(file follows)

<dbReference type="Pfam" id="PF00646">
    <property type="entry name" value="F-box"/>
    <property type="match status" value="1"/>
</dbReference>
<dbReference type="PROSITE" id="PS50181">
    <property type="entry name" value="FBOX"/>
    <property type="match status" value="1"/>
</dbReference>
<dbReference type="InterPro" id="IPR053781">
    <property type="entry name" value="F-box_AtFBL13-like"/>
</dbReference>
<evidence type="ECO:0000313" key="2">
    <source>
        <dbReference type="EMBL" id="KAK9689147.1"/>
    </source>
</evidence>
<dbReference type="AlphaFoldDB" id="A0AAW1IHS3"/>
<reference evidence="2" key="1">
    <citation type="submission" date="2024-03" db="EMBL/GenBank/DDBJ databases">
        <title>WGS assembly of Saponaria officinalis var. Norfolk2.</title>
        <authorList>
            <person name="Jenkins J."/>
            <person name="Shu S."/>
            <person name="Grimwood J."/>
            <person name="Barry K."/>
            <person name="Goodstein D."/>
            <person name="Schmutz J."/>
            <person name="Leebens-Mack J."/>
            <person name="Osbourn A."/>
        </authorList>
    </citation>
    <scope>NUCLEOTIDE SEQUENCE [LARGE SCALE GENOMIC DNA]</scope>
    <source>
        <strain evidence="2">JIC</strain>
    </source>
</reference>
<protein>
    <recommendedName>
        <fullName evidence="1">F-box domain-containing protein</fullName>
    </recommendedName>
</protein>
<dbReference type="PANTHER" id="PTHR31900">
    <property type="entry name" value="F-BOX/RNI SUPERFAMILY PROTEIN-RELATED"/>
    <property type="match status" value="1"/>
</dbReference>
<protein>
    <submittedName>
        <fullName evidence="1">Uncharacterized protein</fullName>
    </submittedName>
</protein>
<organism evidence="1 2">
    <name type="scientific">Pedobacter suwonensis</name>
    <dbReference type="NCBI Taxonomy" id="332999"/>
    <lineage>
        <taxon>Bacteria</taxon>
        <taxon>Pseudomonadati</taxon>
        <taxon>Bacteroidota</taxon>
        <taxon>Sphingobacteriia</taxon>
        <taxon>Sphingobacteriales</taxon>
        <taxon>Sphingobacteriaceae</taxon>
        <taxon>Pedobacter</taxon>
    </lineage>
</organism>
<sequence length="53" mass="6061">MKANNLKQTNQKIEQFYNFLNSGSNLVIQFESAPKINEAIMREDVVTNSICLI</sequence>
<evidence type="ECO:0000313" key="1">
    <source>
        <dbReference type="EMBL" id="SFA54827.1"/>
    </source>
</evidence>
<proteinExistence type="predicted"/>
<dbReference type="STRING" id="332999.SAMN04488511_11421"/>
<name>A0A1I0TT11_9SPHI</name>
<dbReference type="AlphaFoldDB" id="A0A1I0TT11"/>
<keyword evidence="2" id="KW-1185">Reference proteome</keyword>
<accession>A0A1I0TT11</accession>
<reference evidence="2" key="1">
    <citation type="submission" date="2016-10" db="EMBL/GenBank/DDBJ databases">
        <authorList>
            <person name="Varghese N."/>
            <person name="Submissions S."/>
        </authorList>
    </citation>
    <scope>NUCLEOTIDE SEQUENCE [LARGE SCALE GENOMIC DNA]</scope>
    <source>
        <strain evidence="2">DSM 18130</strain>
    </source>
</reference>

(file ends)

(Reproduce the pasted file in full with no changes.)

<dbReference type="Pfam" id="PF00646">
    <property type="entry name" value="F-box"/>
    <property type="match status" value="1"/>
</dbReference>
<dbReference type="PROSITE" id="PS50181">
    <property type="entry name" value="FBOX"/>
    <property type="match status" value="1"/>
</dbReference>
<dbReference type="InterPro" id="IPR053781">
    <property type="entry name" value="F-box_AtFBL13-like"/>
</dbReference>
<evidence type="ECO:0000313" key="2">
    <source>
        <dbReference type="EMBL" id="KAK9689147.1"/>
    </source>
</evidence>
<dbReference type="AlphaFoldDB" id="A0AAW1IHS3"/>
<reference evidence="2" key="1">
    <citation type="submission" date="2024-03" db="EMBL/GenBank/DDBJ databases">
        <title>WGS assembly of Saponaria officinalis var. Norfolk2.</title>
        <authorList>
            <person name="Jenkins J."/>
            <person name="Shu S."/>
            <person name="Grimwood J."/>
            <person name="Barry K."/>
            <person name="Goodstein D."/>
            <person name="Schmutz J."/>
            <person name="Leebens-Mack J."/>
            <person name="Osbourn A."/>
        </authorList>
    </citation>
    <scope>NUCLEOTIDE SEQUENCE [LARGE SCALE GENOMIC DNA]</scope>
    <source>
        <strain evidence="2">JIC</strain>
    </source>
</reference>
<protein>
    <recommendedName>
        <fullName evidence="1">F-box domain-containing protein</fullName>
    </recommendedName>
</protein>
<dbReference type="PANTHER" id="PTHR31900">
    <property type="entry name" value="F-BOX/RNI SUPERFAMILY PROTEIN-RELATED"/>
    <property type="match status" value="1"/>
</dbReference>
<protein>
    <submittedName>
        <fullName evidence="1">Uncharacterized protein</fullName>
    </submittedName>
</protein>
<organism evidence="1 2">
    <name type="scientific">Pedobacter suwonensis</name>
    <dbReference type="NCBI Taxonomy" id="332999"/>
    <lineage>
        <taxon>Bacteria</taxon>
        <taxon>Pseudomonadati</taxon>
        <taxon>Bacteroidota</taxon>
        <taxon>Sphingobacteriia</taxon>
        <taxon>Sphingobacteriales</taxon>
        <taxon>Sphingobacteriaceae</taxon>
        <taxon>Pedobacter</taxon>
    </lineage>
</organism>
<sequence length="53" mass="6061">MKANNLKQTNQKIEQFYNFLNSGSNLVIQFESAPKINEAIMREDVVTNSICLI</sequence>
<evidence type="ECO:0000313" key="1">
    <source>
        <dbReference type="EMBL" id="SFA54827.1"/>
    </source>
</evidence>
<proteinExistence type="predicted"/>
<dbReference type="STRING" id="332999.SAMN04488511_11421"/>
<name>A0A1I0TT11_9SPHI</name>
<dbReference type="AlphaFoldDB" id="A0A1I0TT11"/>
<keyword evidence="2" id="KW-1185">Reference proteome</keyword>
<accession>A0A1I0TT11</accession>
<reference evidence="2" key="1">
    <citation type="submission" date="2016-10" db="EMBL/GenBank/DDBJ databases">
        <authorList>
            <person name="Varghese N."/>
            <person name="Submissions S."/>
        </authorList>
    </citation>
    <scope>NUCLEOTIDE SEQUENCE [LARGE SCALE GENOMIC DNA]</scope>
    <source>
        <strain evidence="2">DSM 18130</strain>
    </source>
</reference>